Yoga As Medicine

Yoga Vs. Physical Therapy For Chronic Low Back Pain: Which Is More Effective?


FORBES Contributer, by Robert Glatter, MD

Excerpts from full article published June 2017

Now, a study published in the Annals of Internal Medicine finds that yoga was just as good as physical therapy for reducing pain and increasing mobility .

The study followed 320 mainly low-income, racially diverse adults with chronic low back pain. The study also found that patients who practiced yoga or physical therapy were also less inclined to require pain medications at 12 weeks.

The statistics are impressive, as chronic low back pain affects nearly 10 percent of adults living in the U.S., with a greater impact often seen on racial or ethnic minorities and those of lower socioeconomic status.

However, it’s curious that physical therapy still remains the most common reimbursable, evidence-based, non-pharmacologic therapy prescribed by doctors.

Researchers from Boston Medical Center randomized participants to the following regimen:  12 weekly yoga classes, 15 physical therapy visits, or reading materials  and newsletters about ways to deal with chronic low back pain.

After an “intervention phase”, participants transitioned to a maintenance phase and were followed for 1 year. Designed as a noninferiority trial, the aim was to understand if yoga was as effective as physical therapy for treating chronic low back pain.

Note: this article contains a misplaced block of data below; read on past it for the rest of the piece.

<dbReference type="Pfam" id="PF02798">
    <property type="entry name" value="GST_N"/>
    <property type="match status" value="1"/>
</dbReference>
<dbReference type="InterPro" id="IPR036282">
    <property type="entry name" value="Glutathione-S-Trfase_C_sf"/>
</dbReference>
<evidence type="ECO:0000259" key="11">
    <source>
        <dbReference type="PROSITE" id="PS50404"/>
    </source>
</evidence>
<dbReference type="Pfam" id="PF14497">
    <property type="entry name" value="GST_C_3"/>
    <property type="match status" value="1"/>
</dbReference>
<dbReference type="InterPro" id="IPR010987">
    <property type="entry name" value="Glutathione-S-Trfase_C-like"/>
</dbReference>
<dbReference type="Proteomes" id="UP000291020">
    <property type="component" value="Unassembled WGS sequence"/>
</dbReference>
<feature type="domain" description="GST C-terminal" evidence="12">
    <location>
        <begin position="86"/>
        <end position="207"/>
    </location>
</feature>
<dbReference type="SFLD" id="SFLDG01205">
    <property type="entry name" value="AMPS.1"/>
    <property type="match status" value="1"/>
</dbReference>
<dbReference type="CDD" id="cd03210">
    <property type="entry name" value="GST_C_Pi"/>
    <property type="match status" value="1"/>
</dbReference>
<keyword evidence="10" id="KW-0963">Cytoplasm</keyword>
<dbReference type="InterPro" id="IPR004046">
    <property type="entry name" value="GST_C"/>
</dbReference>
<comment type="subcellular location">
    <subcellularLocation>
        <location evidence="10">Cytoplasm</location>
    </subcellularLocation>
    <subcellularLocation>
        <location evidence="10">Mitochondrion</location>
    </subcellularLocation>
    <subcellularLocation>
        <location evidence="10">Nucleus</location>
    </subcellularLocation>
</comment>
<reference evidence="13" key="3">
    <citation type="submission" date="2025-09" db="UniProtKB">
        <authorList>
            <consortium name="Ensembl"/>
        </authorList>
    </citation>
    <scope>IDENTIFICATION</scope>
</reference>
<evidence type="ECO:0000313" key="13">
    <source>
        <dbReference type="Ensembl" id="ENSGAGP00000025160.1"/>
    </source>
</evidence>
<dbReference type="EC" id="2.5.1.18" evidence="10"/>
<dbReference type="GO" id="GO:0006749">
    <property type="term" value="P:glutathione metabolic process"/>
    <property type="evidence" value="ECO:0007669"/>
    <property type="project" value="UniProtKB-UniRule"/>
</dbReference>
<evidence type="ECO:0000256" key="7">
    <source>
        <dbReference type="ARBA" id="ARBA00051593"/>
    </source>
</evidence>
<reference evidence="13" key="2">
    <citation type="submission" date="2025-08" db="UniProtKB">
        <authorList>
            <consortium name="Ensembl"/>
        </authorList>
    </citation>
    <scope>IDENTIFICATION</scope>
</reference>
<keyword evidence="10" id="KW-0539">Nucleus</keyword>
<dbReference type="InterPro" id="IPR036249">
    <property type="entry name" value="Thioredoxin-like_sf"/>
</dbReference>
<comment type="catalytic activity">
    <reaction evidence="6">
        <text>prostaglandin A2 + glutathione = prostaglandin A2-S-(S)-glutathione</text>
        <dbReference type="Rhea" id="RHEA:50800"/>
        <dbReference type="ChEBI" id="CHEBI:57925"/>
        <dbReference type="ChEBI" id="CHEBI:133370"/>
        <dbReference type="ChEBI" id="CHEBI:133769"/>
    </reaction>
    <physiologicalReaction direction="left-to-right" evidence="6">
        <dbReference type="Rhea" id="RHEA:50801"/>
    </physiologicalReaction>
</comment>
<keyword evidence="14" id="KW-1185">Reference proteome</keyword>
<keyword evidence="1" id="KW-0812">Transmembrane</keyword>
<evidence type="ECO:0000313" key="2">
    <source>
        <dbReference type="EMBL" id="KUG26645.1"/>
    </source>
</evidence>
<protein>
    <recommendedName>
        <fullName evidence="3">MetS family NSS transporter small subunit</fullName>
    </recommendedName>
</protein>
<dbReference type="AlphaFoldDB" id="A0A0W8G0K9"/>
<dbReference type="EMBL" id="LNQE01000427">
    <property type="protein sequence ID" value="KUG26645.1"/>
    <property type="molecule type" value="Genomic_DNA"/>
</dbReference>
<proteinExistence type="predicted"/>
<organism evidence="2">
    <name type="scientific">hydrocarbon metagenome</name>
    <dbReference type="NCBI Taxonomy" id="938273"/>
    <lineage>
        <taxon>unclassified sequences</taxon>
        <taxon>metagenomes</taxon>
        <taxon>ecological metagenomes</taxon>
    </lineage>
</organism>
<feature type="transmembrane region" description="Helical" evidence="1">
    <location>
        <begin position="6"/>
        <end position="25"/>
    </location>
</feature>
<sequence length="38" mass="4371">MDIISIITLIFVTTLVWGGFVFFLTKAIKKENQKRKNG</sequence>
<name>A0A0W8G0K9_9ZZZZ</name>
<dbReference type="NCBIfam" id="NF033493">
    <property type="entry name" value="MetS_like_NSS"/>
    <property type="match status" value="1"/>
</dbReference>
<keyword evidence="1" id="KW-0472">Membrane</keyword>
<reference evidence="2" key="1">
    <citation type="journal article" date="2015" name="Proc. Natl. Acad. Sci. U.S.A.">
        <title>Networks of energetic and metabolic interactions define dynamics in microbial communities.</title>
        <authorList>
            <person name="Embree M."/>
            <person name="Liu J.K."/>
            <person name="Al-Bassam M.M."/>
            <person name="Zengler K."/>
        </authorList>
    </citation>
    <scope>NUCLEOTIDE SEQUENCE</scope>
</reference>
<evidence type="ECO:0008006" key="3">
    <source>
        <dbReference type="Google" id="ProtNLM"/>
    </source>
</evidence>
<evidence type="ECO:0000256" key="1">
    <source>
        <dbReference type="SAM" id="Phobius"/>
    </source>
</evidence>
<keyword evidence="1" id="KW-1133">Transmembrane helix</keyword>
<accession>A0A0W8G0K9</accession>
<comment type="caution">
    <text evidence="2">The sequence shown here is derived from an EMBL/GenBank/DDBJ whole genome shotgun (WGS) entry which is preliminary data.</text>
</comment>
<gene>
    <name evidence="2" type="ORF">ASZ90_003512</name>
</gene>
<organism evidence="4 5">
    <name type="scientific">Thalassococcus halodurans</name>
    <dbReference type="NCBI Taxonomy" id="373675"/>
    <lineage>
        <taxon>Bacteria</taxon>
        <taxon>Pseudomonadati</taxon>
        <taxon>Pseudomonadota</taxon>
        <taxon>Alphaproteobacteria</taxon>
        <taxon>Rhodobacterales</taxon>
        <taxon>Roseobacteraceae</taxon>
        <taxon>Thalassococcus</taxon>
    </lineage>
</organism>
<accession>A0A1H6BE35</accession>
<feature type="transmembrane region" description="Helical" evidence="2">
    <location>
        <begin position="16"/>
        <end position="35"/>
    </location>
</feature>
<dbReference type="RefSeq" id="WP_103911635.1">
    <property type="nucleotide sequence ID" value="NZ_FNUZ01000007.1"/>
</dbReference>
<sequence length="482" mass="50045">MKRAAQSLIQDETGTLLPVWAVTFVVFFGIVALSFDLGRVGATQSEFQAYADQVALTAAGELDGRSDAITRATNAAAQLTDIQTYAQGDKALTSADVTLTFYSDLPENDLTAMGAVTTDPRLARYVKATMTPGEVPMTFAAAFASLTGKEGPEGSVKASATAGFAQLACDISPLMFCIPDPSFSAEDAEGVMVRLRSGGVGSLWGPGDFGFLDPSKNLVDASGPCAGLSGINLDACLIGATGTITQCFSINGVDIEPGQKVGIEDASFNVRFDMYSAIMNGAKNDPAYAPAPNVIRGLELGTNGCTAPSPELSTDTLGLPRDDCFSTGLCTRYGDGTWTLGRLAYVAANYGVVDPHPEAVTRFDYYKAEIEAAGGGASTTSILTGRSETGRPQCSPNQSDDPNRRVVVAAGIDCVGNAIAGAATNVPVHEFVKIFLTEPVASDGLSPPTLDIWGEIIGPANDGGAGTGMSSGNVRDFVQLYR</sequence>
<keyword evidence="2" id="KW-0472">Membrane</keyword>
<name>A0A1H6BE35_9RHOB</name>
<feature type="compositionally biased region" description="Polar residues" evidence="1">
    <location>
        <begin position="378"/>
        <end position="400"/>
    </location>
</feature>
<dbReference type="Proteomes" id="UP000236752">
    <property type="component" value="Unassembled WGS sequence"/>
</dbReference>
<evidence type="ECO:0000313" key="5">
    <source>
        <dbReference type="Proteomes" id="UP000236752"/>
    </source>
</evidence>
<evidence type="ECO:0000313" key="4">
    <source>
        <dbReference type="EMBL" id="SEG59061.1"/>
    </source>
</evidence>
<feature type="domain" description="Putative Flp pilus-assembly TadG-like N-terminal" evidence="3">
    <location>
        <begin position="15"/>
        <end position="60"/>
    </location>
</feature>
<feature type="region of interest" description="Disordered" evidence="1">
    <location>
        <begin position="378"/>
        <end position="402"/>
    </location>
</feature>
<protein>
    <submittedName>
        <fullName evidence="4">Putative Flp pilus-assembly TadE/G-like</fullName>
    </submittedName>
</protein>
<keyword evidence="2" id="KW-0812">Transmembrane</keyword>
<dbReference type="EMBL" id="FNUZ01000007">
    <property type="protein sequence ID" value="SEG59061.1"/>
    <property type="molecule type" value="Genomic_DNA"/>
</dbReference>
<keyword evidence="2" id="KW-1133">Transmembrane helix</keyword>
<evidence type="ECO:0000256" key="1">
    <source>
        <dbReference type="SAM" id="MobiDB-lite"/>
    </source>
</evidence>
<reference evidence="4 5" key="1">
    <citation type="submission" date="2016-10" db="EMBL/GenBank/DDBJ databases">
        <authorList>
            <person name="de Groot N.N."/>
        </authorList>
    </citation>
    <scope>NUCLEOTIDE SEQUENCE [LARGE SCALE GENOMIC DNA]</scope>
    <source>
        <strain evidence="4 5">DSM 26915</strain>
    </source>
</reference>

What the investigators found was that found that yoga was as effective as physical therapy for alleviating pain, improving function, and reducing the use of pain medication.

Researchers noted that improvements in pain and function in yoga and physical therapy groups extended to 1 year, with similar maintenance strategies in both groups.

The researchers concluded that yoga may be a good alternative to physical therapy, based on patient preferences, cost and availability. But the power of yoga also lies in its ability to alleviate chronic pain, the subject of many critical reviews and medical trials over the past decade.

“Yoga is something a person can do using their own resources of mind, breath and body to directly confront the dragons of pain and suffering,” said Sol Soloncha, a yoga therapist and registered nurse at Lenox Hill Hospital, Northwell Health. “An effective program of yoga therapy can be tailored for the individual to suit specific goals, interests and medical conditions.  The gentle movement coordinated with conscious breathing that yoga offers helps the mind modulate the nervous system to dampen the pain response and promotes improved circulation and mobility.  It can be tremendously empowering and transformative to realize that one can do something to cope with pain besides taking a pill.

This change is approach comes on the heels of a newly released guideline issued earlier this year by the American College of Physicians (ACP) emphasizing consideration of “non-pharmacological options like yoga and mindfulness meditation before prescribing opioids for patients with chronic lower back pain,” according to Soloncha.

As the death toll from overprescribing of opioids continue to mount, embracing alternative therapies such as yoga and acupuncture, which harness the powerful mind-body connection, may help break the powerful grip of opioids in our culture.

 

 

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